Independent research is a key component of the Johns Hopkins biophysics major. The research requirement for the major in biophysics is 6 credits. It is usually scheduled as a series of formal courses: 521/522/597, entitled “Research Problems in Biophysics”. These three courses are offered in in the fall, spring, and summer terms. Note that research during Intersession is not accepted to meet the biophysics major requirements.
Typically, the above courses are taken for 3 credits per semester, for which a student is expected to work 10-12 or more hours per week in the lab. Students are only allowed 6 research credits per year, but can repeat 521/522/597 (for a total of 6 credits) in subsequent years, if they choose. Over the course of four years, a student could therefore earn a maximum of 24 research credits.
Undergraduate biophysics research is pursued in active research laboratories and constitutes an apprenticeship. To initiate this apprenticeship, students must search for and initiate a relationship with a research supervisor, who is willing to work directly with the student.
In the initial phase, which may last for as long as a semester, the student may simply learn techniques, become familiar with the research problem and relevant literature, and learn and understand the questions and goals of the overall research project.
By the beginning of the second semester, the student is expected to become a semi-independent researcher able to perform experiments and come up with improvements in procedures and experimental design. Repetitive tasks that require little or no initiative or intellectual input from the student, such as plate scoring or bottle washing, do not, by themselves, constitute a suitable research apprenticeship.
By the end of the second semester, most students are able to obtain publishable data. Many students who complete more than two semesters of Research Problems in Biophysics become co-authors of abstracts and papers published by their research supervisor. Therefore, it is strongly encouraged that students participate in research for two or more years.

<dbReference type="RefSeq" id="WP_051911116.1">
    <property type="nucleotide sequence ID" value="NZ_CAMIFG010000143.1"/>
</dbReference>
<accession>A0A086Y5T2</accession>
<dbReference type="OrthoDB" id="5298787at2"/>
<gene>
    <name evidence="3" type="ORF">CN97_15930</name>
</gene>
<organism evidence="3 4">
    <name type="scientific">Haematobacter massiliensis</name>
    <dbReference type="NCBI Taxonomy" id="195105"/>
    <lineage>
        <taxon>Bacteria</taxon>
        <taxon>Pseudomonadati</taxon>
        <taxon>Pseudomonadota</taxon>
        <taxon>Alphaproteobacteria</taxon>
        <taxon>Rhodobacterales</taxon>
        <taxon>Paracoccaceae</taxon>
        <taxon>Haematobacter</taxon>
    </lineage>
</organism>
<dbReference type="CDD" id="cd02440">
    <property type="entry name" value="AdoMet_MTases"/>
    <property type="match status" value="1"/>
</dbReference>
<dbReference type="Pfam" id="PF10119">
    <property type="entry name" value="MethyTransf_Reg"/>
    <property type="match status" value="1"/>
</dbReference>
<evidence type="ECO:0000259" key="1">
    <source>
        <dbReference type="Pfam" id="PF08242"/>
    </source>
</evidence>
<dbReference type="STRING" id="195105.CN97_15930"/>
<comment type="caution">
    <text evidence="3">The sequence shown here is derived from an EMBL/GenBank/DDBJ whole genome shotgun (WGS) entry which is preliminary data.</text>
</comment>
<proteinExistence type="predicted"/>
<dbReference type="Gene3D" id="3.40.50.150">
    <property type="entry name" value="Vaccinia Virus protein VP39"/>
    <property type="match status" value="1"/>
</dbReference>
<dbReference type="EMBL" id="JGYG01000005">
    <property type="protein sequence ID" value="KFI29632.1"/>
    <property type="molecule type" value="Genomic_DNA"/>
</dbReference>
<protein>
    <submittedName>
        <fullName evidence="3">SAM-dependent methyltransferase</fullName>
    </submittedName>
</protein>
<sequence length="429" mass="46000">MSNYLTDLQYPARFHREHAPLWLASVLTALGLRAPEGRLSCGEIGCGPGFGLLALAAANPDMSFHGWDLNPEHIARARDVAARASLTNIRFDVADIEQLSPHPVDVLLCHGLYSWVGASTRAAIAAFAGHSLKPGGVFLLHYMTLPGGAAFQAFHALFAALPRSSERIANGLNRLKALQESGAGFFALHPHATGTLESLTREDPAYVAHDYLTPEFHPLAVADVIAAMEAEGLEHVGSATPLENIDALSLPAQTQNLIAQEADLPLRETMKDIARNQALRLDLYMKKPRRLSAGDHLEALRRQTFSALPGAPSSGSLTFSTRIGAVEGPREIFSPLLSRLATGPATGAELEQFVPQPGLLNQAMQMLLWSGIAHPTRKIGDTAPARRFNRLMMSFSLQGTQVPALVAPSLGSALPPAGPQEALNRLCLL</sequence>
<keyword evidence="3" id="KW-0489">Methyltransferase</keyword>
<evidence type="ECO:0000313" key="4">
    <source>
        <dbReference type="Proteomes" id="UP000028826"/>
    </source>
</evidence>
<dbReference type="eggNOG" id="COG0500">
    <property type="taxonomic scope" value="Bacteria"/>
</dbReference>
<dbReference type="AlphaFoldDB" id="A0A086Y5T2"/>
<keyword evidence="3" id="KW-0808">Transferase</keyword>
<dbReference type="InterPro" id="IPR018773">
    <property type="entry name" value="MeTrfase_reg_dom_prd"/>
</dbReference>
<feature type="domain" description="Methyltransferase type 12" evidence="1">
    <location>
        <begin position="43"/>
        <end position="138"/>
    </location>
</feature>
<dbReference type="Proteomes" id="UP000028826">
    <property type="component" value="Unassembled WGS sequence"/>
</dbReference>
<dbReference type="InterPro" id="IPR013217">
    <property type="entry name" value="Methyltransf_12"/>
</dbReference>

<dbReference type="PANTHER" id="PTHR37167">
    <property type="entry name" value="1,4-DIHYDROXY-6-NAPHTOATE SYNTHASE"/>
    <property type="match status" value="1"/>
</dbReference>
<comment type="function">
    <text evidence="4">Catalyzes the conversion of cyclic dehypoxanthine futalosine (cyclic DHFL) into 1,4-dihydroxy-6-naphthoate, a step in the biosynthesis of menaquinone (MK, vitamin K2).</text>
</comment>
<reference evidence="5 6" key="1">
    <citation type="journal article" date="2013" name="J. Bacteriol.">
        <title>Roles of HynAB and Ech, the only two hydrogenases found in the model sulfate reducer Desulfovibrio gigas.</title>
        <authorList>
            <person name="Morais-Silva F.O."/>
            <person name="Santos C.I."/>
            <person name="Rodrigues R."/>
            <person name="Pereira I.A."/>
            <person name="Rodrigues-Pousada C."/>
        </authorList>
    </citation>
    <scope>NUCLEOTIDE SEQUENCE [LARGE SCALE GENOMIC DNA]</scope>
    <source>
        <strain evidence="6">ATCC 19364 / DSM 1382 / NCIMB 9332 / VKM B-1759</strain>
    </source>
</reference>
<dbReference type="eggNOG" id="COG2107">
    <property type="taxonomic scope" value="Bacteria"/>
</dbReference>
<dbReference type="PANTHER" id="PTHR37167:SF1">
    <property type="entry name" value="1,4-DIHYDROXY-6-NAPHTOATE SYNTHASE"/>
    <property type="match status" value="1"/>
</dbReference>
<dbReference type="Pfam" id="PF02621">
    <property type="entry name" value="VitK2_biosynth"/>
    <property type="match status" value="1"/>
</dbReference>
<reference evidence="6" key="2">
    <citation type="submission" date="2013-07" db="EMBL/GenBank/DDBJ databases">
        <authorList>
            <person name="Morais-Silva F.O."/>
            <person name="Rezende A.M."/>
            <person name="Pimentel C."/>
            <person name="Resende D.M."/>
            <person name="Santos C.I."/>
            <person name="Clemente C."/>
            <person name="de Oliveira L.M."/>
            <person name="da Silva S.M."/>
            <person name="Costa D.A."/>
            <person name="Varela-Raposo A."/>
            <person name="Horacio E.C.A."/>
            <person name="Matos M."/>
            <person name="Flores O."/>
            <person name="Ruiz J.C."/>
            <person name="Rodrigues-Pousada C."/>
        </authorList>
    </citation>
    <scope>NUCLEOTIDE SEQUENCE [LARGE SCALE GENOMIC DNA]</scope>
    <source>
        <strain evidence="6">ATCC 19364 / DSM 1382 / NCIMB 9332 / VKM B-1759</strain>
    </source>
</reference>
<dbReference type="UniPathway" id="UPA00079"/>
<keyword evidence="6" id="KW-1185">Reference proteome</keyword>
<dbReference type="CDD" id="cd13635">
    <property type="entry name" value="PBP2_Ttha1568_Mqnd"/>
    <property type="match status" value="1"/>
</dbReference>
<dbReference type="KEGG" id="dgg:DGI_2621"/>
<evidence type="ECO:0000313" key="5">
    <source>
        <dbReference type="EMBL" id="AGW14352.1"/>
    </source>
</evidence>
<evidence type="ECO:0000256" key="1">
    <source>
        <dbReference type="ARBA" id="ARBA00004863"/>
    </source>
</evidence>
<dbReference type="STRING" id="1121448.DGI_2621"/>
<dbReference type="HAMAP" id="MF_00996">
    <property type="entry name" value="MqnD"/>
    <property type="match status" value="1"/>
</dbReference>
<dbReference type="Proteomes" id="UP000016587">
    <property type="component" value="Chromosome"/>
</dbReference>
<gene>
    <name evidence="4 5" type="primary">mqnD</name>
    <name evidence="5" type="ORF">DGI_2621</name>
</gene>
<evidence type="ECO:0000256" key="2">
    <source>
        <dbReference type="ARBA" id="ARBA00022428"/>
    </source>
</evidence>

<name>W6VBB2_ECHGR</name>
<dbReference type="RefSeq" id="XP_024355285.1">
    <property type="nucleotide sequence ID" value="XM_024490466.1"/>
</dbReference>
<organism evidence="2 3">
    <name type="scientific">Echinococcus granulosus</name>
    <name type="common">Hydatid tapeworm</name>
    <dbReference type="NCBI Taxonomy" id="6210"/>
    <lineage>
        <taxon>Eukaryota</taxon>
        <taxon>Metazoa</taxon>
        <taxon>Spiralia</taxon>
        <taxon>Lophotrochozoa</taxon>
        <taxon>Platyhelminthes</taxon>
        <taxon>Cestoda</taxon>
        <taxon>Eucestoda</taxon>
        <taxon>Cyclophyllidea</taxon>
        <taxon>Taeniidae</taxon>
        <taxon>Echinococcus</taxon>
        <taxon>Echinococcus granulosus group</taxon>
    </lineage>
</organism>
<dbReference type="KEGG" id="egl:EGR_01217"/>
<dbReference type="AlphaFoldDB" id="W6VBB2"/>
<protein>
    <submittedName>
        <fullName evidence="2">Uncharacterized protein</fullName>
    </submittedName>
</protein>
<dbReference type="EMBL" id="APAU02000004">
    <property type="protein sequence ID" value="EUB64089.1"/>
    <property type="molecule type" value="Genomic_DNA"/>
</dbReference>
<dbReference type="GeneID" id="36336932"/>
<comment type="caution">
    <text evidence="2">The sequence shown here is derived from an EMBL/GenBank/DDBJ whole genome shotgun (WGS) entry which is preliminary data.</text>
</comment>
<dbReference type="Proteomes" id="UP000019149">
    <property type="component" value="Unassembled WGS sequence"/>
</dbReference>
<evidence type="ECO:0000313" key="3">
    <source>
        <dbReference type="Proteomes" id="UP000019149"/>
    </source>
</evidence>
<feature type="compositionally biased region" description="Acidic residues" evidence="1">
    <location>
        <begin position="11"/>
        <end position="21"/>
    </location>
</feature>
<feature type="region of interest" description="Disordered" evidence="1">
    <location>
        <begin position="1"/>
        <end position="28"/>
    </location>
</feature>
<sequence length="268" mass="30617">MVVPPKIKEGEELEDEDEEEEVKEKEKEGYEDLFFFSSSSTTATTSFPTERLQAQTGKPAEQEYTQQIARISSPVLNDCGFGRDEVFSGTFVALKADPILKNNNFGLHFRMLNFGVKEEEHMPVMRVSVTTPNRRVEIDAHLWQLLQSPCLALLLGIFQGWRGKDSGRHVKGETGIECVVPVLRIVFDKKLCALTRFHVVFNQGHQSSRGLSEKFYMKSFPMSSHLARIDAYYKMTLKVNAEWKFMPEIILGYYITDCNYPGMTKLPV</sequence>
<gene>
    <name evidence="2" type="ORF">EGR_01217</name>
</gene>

Although effort should be constant, productivity is likely to be low at the start of the apprenticeship, increasing with time. Students and supervisors both benefit from the significant training, experience, and discoveries that come from years two and beyond. Along these lines, students are strongly encouraged not to switch labs from semester to semester, but rather to pursue one research project during their time at Hopkins.
When to Add Research to Your Schedule
It is a good idea to start thinking about undergraduate research as a freshman or sophomore. Many students who enter JHU with AP credits start their research projects early their sophomore year, but starting in your junior year is also fine. Although it is not forbidden, waiting until senior year to start research is strongly discouraged.
Research Supervisor vs. Faculty Sponsor
The “research supervisor” is defined as the head of the laboratory in which you carry out your research. The “faculty sponsor” must be a full-time faculty member in the Jenkins Department of Biophysics. This person will normally be your academic adviser, and he or she will assign your research grade in close consultation with the research supervisor.
You must always register for the biophysics research courses using the section of your faculty sponsor. The faculty sponsor must be confident that the research supervisor is qualified for and committed to this apprenticeship program. The research supervisor must be able and willing to observe and evaluate the performance of the student.
Moreover, the research topic should be appropriate to the biophysics major, broadly defined. If you are conducting research under the supervision of a full-time faculty member in the Jenkins Department of Biophysics, the research supervisor can also serve as the faculty sponsor.
Biophysics Research Topics and Locations
The biophysics major allows undergraduate research experiences in a broad range of topics; however, clinical research and survey-type investigations are not allowed. With these restrictions in mind, students can initiate an apprenticeship with a research supervisor in any laboratory in the Johns Hopkins schools of Arts and Sciences, Medicine, Engineering, and Public Heath. A vigorous and wide-ranging search for potential research supervisors is the best way to ensure a successful apprenticeship.